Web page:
Deal activity in the private equity (PE) secondaries market has rebounded quicker than what was the case in the aftermath of the financial crisis a decade ago.
The trend gains steam as the market dislocation resulting from the COVID-19 outbreak has thrown up significant opportunities for investors in the secondaries market.
According to Pinal Nicum, partner in the secondary investments team at Adams Street Partners, dealmaking in the segment has picked up considerably in the last 2-3 months. Conversely, following the market crash in 2008, it took roughly 12-15 months for dealmaking to resume.
Adams Street, the global private equity firm headquartered in the US, has about $41 billion in assets under management, and has been in the secondaries market for over three decades.
The initial period of the global crisis gave rise to some “liquidity-driven situations,” Nicum told DealStreetAsia.
The deals on the table pick up as general partners (GPs) are increasingly reviewing or rebalancing their portfolios. “Certain funds were perhaps overexposed to sectors which were heavily impacted by national lockdowns, for example, traditional retail and travel,” he explained.
With the crisis dragging on, the nature of the opportunities has changed. “More recently, the transactions are less defensive in nature; GPs looking to manage duration profiles of mature funds by using secondary solutions, and LPs also starting to explore sales of funds where there could be longer duration or lower returns due to COVID-19,” Nicum said.
“Similar ‘tactical’ selling was a huge driver of the secondary market after the global financial crisis and we believe from our conversations with LPs it will once again generate significant opportunities for at least the next two to three years,” he added.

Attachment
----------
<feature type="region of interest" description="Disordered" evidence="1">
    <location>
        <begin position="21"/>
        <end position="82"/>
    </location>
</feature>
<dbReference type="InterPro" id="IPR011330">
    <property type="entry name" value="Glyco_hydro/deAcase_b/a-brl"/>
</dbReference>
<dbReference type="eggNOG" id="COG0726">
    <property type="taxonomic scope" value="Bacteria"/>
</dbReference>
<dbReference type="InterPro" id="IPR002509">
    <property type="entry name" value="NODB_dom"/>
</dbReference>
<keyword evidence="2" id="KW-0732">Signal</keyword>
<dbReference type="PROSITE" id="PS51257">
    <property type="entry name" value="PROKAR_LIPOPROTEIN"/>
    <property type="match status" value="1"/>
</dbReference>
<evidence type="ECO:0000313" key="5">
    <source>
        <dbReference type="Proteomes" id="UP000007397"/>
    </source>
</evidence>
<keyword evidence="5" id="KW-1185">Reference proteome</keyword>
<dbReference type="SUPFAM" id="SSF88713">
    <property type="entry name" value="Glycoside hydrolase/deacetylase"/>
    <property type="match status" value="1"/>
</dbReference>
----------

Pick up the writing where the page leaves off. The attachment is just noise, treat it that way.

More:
Nicum said that GP-led transactions will be a core driver of secondary market activity for several years to come.
“We are already seeing many GPs across the globe investigating how to use the secondary market to continue to drive liquidity in mature portfolios by, for example, using a continuation vehicle structure.”
The secondaries market is also set to get a boost from flourishing public listing markets, particularly in Greater China.
According to a DealStreetAsia research report, China and Hong Kong-based companies raised $13.7billion in initial public offerings in the first quarter of this year. In Shanghai and Shenzhen alone, 118 companies listed on the stock exchanges in the first six months of the year and raised $20 billion, more than double the amount in the same period last year.
“Clearly that potential for strong exit activity in funds is a positive when evaluating secondary transactions,” Nicum said.
Still, secondary market transactions in the first six months of this year are broadly estimated to have fallen by more than half, compared to the same period last year. The value of transactions in the global secondaries market hit an all-time high in 2019, recording more than $85 billion in terms of investments. That, in turn, was more than 10 per cent higher than the year before.
Nevertheless, fundraising for the market has been aggressive. According to data provider Preqin, as much as $44 billion was globally raised in the first half of this year, surpassing 2019’s full-year fundraising of $26 billion.
Adams Street is understood to be raising a global secondaries fund. The firm has declined to comment on its fundraising activities.
The global private equity firm is believed to be raising some $5 billion in various funds for direct investments and fund investing. Among the vehicles is an Asia-focused fund-of-funds, targeting buyout, venture capital and growth equity opportunities. Adams Street is raising up to $350 million for Asia Fund 2020, according to a presentation by the Ventura County Employees’ Retirement Association, a limited partner in Adams Street’s funds.
Last year, the firm raised about $740 million for its 2019 global fund; and more than $2 billion for its Global Secondary Fund 6 and Private Credit Fund I.